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The Decline Of The Industry Continued
After Nationalisation 1947

Chimneys
1967
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1969 - Page 4


Springfield Drift Mine (Derbyshire) Was Closed in 1969

Springfield Drift mine near North Wingfield, (Derbyshire) (Firthwood Collieries Ltd), Deep Soft, was closed in August 1969 and abandoned by 1970. Section coal 9½” (0.24m), dirt 12” (0.30m), coal 4” (0.10m), dirt 9” (0.23m), coal 1’ 7½” (0.50m), coal 1’ 11” (0.58m), dirt 1½” (0.04m), coal 5½” (0.14m), inferior coal 1’ 3” (0.38m). Total 8’ 4” (2.55m).

Position of adit E440378, N365279.
5 pumps were operational underground.

Manager Springfield Drift:

  • P Gadsby.

Director:

  • R Gibbs.

Surveyor:

  • A Green (1127) (qualified 27/7/1934).

Later the site was open casted named Warwick, Sutton Springs, Wood Spring.
The nearby site had been opencasted previously in 1958.
Hill House and Firthwood opencast sites completed by April 1969.


Ellistown

Ellistown (Leicestershire) 43/4310/843336, 43/4310/851342, New Main seam 5’ 0” (1.5m) abandoned 16/6/1969.

Manager:

  • Ken Bradford (5553).

Surveyor:

  • John A Brewin (4433).

Frank Shepherd Senior Lecturer at Nottingham Technical College had started work at Snibston, qualified as a Surveyor and transferred to Whitwick where he also studied for his First Class Manager’s certificate. He was allowed to go down the pit in the mornings to do mining work such as shotfiring and continue survey work in the afternoons.

Rawdon (Leicestershire) 43/3116/265256,
Rawdon shaft and 43/3016/952035
Marquis
shaft. Little Kilburn abandoned 13/8/1969.

Manager:

  • D (Harry) McPherson (5237) (qualified 15/2/51) and Lower Main 26/9/1969
  • W John Bond (6307),

Surveyor:

  • Ray T Gould (2363) (qualified 2/8/50) (transferred from Cadley Hill).

Unofficial Strike

Following an unofficial strike in Yorkshire when all pits were stood the strike spread to some pits in the Midlands, Nottinghamshire and Derbyshire and other Areas of the NCB. However, apart from Yorkshire the strike was a shambles lasting from 13th to 27th October 1969.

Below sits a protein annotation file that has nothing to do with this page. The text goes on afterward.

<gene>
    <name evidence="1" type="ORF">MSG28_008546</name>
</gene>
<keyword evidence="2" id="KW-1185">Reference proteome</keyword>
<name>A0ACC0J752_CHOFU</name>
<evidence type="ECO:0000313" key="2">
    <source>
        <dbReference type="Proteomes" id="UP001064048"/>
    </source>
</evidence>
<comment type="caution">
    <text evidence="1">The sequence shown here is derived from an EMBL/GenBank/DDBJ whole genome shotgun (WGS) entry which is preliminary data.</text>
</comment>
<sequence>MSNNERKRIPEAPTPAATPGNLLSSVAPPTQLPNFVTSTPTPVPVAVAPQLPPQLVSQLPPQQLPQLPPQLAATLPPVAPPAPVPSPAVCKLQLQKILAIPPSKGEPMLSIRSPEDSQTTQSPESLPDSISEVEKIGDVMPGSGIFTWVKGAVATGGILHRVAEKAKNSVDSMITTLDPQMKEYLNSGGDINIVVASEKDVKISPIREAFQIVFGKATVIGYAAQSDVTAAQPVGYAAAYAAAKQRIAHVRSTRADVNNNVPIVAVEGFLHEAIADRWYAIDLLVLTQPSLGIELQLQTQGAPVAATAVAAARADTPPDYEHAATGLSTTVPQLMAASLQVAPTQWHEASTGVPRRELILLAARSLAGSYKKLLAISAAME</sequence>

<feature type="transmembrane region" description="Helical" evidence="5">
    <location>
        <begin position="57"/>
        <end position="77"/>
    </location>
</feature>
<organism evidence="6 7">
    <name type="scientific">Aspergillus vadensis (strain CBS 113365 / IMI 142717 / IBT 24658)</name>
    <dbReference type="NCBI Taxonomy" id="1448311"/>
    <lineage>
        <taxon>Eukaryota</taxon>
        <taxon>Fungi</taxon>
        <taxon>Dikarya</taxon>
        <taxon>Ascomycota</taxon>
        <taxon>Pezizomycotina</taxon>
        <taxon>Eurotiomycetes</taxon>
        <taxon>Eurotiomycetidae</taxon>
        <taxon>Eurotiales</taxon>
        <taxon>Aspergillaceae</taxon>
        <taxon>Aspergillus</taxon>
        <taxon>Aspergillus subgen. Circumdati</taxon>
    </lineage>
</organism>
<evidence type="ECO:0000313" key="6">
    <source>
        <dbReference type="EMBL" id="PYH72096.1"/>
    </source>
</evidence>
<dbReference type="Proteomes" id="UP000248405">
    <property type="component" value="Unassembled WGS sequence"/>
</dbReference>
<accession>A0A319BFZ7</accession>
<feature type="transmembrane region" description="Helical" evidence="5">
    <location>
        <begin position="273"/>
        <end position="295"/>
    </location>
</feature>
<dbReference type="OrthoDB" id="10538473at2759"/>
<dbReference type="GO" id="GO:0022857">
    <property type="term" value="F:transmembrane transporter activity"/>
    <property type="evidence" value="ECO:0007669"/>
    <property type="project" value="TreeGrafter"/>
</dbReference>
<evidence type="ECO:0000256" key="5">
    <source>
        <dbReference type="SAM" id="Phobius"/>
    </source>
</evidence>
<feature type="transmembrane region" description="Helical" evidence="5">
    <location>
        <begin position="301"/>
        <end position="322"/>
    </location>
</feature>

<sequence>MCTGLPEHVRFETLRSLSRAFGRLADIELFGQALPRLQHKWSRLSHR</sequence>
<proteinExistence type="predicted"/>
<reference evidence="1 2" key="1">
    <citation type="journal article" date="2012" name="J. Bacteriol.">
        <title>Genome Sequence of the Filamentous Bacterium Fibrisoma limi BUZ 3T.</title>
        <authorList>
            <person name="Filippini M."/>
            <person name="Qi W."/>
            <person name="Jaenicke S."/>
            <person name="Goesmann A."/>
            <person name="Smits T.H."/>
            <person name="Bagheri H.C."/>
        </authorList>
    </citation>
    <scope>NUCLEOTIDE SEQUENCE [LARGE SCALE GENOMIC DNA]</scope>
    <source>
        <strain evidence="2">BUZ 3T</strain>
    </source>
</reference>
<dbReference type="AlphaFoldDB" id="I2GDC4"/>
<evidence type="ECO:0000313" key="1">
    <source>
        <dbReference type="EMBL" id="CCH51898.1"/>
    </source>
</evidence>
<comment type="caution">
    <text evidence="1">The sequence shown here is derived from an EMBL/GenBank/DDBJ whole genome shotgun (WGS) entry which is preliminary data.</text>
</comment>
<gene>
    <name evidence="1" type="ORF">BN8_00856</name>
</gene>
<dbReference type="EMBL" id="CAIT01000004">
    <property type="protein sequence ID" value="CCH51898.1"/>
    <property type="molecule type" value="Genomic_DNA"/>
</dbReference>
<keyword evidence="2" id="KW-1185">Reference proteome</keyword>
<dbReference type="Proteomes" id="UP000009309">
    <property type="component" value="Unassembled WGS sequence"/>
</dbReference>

Oxcroft Record

On 4th October 1969 a record weekly output of 17,124 tons was produced at Oxcroft (North Derbyshire).


NUM

Derbyshire NUM Secretary at the time was Herbert Parkin with 17,000 members.


School Leaving Age Raised

The school leaving age was raised to 16 in 1969. There was a gap in setting on youngsters in the 3 counties.


Teversal Pulley Wheels

The pulley wheels on the downcast coaling shaft at Teversal headgear (Nottinghamshire) were raised during October 1969 to adjust the fleet angle as there was continual wear to one side of the winding rope as one rope was fouling the side of the King plate. I spent all weekend up the headstocks with the Mechanical Engineer Dougie Green and Blacksmiths Billy Winterbottom and Charlie Parker, gently adjusting the angle of the pulley wheel due to the complexity, until perfection was achieved. The previous weekend I had marked out the winding line on the plate with a flap chalk line and chisel marks, agreed with Cheslaw Stasiewicz the Surveyor, my boss (who then decided to go on holiday), so I knew it was correct, however doubt had crept in at knockoff on Saturday when the ‘correct position’ could not be achieved and they were blaming me and I went home at 5pm rather disgruntled and worried, but we were back on the headgear by 8am on Sunday morning and when the job was completed about lunch time it was agreed by all that the wheel had been moved into the correct position but the King plate hole was incorrect and a new plate was made. I went home quite elated as Dougie Green finally agreed that what we had done was correct. The size of the nuts were enormous and so were the spanners. Mind you the two Blacksmiths had arms like 'Popeye'. The wheels had been changed over to the other side when the new electric winding house was erected and commissioned. It was probable that had an overwind occurred prior to this, the King plate might not have worked...! Anyway there were no further problems afterwards.